by Robert Earl Houston
I’ve been privileged down through the years to officiate at many, many weddings. Matter of fact, I have had the joy of uniting couples in Oregon, California, Tennessee and Kentucky. I’ve officiated at the weddings of strangers, friends, acquaintances and relatives. All weddings are filled with pageantry, poignancy, and personality. No two weddings are the same. But all marriages come to that point of where familiarity sets in and that which was special on the day of the marriage is now no longer special, excitable nor does it move you like it used to.
So it is in marriage, so it is in ministry. Every pastor and every church comes to a point of familiarity. If a church and a pastor are not careful, that familiarity can breed contempt.
I recently preached a sermon entitled “Don’t Let HIM Down” when Jesus received the complaint of a father who brought his son to Him after the disciples could not heal him. Jesus said that the Disciples had demonstrated a lack of faith and needed at least the faith the size of a mustard seed. My point is that when the spectacular seems ordinary, when the possible is viewed as impossible, and when steak is referred to as hamburger, a season of familiarity has begun.
No one is exempt from this. It’s going to come. No matter how they holler, run and shout today – the day will come where they will talk instead of holler, walk instead of run, and stare instead of shout. Not all church members, thankfully, are like that – but Pastors have to make sure that they don’t become so familiar with their congregations that in order to pacify people, principles become pulp, preaching becomes pablum, and pastoring becomes pointless.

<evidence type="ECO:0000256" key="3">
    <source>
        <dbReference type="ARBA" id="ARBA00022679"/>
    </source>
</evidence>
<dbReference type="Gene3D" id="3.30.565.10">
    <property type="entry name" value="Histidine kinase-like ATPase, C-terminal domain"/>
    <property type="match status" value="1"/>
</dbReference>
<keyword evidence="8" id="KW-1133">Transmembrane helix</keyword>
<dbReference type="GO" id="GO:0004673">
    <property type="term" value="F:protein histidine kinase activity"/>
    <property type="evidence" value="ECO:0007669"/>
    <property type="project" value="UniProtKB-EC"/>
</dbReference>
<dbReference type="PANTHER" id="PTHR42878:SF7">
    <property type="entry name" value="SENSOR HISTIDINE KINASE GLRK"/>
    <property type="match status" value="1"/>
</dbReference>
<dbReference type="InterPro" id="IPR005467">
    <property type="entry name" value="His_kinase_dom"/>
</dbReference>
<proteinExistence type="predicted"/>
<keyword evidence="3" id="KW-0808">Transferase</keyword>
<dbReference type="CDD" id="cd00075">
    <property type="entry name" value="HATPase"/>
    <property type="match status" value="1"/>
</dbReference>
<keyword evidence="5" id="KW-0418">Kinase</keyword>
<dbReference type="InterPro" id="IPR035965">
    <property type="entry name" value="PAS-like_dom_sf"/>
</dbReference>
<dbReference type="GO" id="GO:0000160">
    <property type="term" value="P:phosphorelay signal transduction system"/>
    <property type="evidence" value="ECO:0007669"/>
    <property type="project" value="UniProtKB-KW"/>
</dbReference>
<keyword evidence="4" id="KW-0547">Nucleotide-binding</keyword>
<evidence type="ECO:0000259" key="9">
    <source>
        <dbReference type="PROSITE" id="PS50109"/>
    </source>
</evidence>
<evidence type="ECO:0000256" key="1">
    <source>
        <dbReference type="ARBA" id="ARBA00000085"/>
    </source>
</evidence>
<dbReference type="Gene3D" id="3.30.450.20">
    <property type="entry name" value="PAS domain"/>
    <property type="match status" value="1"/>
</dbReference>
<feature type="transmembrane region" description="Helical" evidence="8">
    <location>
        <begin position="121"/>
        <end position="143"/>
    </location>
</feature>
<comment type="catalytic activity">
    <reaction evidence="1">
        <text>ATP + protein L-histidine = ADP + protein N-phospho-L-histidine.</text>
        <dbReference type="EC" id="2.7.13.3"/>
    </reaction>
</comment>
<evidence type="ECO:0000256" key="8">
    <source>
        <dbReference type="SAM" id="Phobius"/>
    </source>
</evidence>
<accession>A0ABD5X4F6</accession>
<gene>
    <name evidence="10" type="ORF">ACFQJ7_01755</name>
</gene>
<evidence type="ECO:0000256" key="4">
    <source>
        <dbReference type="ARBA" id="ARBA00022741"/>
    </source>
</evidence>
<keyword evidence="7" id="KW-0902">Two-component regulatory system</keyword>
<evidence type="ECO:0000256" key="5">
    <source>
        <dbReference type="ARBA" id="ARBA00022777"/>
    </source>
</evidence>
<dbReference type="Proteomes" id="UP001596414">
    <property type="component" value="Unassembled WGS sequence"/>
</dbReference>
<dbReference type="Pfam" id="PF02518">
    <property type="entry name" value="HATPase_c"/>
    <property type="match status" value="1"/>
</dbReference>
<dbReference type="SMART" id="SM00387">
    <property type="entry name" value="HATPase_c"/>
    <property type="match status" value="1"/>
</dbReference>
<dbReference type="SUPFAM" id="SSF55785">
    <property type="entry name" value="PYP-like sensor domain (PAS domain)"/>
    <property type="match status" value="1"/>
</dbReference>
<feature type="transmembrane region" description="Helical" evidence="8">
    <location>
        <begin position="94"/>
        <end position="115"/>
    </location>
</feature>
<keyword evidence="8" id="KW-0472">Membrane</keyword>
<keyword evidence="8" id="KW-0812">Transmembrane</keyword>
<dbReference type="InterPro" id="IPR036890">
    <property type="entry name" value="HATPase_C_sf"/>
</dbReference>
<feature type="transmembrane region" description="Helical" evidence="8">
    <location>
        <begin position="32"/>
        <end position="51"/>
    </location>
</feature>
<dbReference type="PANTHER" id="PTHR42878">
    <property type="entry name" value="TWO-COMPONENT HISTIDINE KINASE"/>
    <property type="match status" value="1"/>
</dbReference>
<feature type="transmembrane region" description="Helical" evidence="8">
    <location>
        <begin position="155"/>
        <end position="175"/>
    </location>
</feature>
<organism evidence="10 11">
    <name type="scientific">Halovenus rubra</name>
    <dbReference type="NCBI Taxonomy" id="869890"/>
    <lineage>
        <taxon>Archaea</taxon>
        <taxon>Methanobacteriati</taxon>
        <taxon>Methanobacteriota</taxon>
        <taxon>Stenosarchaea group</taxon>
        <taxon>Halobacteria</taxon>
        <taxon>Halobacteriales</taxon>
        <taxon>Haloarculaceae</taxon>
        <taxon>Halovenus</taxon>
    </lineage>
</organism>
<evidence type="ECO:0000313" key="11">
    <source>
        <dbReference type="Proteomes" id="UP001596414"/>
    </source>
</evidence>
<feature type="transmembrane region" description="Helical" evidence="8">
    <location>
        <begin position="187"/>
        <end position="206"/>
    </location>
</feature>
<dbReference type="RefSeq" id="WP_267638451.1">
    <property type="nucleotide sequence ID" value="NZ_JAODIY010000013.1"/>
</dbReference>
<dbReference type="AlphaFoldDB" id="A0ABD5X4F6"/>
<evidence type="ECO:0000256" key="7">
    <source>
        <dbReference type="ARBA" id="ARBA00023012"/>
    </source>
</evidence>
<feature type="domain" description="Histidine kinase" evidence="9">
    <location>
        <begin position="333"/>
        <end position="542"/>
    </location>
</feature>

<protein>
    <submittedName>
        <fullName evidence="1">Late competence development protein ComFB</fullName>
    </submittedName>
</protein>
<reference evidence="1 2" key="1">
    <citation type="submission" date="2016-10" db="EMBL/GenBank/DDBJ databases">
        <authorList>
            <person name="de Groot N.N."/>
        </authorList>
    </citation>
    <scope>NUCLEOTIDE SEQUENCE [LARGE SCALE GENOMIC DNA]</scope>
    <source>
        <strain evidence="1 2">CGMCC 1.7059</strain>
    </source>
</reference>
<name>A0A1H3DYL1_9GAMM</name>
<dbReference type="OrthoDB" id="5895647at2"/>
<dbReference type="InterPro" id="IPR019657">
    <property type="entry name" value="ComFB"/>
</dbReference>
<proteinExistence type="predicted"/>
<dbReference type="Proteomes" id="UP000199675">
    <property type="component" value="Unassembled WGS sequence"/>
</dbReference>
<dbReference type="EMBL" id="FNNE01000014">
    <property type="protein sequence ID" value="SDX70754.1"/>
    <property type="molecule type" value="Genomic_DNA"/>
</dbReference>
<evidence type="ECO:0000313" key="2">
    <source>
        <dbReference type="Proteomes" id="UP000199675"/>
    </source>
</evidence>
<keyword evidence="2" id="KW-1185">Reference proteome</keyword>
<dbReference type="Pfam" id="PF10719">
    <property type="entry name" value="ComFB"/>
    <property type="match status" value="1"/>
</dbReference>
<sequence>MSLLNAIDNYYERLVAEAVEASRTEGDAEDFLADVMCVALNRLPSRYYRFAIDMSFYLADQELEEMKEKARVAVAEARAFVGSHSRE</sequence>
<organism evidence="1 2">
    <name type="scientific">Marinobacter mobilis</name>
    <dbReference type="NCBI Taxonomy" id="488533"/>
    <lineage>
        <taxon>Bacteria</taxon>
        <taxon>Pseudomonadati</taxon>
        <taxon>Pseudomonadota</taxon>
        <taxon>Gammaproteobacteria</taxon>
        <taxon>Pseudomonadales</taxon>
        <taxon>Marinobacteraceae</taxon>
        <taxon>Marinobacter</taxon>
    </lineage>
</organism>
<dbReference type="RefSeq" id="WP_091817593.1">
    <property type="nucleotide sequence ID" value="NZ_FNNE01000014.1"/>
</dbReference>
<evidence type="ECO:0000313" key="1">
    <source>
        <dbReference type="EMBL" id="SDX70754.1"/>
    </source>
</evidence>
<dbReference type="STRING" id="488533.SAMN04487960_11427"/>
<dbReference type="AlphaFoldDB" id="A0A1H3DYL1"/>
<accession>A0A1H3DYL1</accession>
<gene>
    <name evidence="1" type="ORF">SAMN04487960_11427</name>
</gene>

Even in the largest megachurches in the nation, no sanctuary is 100% full every Sunday. Even the largest churches carry some of the highest debt load even higher than some businesses. Even the television ministries carefully pan the audience not to show the empty seats. In other words – when things are familiar, the excitement and the crowd is subject to change.
The best way out of this is this: preach! Don’t carry your burdens to the pulpit. Don’t let their familiarity draw you into a stage of lethargy. If you worked hard on your sermons when you got there, keep on, as our guest, Rev. C. Ramont Morris said to the General Association of Baptists in Kentucky, showing up! Skeptics? Keep on showing up! Naysayers? Keep on showing up! You don’t have to battle with anyone because the battle is not your’s, it’s the Lord’s.
Then pray for a Revival – not for the people, but for you. Pray that God will give you that freshness and awe of the place where you stand every Sunday. Pray that you’ll love on those who come to hear you preach every Sunday and not become bitter about those who leave because you couldn’t turn water into wine and you couldn’t accommodate their problems. Don’t be bitter, be better.
I’m going back to my pulpit on Sunday, with a word from the Lord, grateful that He sends people for me to sow into their spiritual lives every Sunday, and with the idea in my heart that i’m going to stand there, with everything that I have, and preach the gospel of Jesus Christ like it’s the first time. The Season of Familiarity will not be one that I plan to experience, but for a short time.
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